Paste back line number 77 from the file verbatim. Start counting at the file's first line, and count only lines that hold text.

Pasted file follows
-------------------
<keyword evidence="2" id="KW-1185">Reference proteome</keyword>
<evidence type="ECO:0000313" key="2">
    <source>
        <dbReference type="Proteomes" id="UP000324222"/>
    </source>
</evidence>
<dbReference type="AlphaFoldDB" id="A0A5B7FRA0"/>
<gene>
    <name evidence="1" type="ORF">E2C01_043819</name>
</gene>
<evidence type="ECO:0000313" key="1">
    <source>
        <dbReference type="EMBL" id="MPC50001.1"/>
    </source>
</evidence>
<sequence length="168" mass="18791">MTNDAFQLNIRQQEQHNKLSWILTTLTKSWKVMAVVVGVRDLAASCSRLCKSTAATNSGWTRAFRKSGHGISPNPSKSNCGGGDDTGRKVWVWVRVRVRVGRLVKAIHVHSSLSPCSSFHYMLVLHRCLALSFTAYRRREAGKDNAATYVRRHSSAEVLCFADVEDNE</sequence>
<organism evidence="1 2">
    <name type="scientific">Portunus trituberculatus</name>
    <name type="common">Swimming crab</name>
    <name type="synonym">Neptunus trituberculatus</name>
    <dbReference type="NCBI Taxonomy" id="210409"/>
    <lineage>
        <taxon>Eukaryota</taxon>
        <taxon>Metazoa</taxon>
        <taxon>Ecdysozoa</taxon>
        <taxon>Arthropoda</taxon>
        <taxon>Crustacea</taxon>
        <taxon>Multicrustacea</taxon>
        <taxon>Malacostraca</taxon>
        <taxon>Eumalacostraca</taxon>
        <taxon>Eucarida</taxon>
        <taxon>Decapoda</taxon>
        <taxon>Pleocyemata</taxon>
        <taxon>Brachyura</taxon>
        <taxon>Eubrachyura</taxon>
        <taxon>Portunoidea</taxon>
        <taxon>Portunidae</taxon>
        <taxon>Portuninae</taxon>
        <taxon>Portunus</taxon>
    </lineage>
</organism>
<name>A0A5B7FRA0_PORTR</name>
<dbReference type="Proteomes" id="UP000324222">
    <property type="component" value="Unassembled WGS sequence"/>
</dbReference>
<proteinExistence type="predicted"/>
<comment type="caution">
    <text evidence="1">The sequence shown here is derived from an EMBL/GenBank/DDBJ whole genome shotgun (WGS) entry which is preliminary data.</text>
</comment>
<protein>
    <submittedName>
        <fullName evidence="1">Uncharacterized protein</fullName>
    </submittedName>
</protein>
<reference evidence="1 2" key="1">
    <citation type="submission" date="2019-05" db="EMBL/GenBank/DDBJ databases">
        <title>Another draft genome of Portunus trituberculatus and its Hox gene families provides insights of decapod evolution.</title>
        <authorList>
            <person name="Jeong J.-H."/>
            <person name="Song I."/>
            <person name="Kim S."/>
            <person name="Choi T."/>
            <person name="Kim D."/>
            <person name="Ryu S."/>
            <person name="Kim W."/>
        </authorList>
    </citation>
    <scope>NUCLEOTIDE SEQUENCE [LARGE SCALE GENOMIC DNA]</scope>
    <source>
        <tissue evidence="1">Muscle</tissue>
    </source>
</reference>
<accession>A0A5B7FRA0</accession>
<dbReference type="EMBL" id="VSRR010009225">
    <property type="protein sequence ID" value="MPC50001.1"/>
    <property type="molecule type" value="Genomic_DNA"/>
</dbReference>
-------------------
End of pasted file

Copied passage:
</dbReference>